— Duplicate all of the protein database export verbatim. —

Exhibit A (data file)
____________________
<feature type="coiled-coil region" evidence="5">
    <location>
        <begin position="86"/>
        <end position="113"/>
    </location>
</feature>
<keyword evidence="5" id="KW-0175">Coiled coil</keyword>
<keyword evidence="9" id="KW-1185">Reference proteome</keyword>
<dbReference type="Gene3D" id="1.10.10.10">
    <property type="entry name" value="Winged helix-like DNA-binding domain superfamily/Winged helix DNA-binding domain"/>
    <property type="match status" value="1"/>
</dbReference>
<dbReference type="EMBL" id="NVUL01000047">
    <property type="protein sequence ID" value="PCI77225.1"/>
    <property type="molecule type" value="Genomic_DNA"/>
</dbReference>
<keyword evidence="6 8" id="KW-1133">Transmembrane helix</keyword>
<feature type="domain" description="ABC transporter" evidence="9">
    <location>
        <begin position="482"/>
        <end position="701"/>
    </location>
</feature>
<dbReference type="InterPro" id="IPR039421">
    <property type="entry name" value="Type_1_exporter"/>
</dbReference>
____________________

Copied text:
<feature type="coiled-coil region" evidence="5">
    <location>
        <begin position="86"/>
        <end position="113"/>
    </location>
</feature>
<keyword evidence="5" id="KW-0175">Coiled coil</keyword>
<keyword evidence="9" id="KW-1185">Reference proteome</keyword>
<dbReference type="Gene3D" id="1.10.10.10">
    <property type="entry name" value="Winged helix-like DNA-binding domain superfamily/Winged helix DNA-binding domain"/>
    <property type="match status" value="1"/>
</dbReference>
<dbReference type="EMBL" id="NVUL01000047">
    <property type="protein sequence ID" value="PCI77225.1"/>
    <property type="molecule type" value="Genomic_DNA"/>
</dbReference>
<keyword evidence="6 8" id="KW-1133">Transmembrane helix</keyword>
<feature type="domain" description="ABC transporter" evidence="9">
    <location>
        <begin position="482"/>
        <end position="701"/>
    </location>
</feature>
<dbReference type="InterPro" id="IPR039421">
    <property type="entry name" value="Type_1_exporter"/>
</dbReference>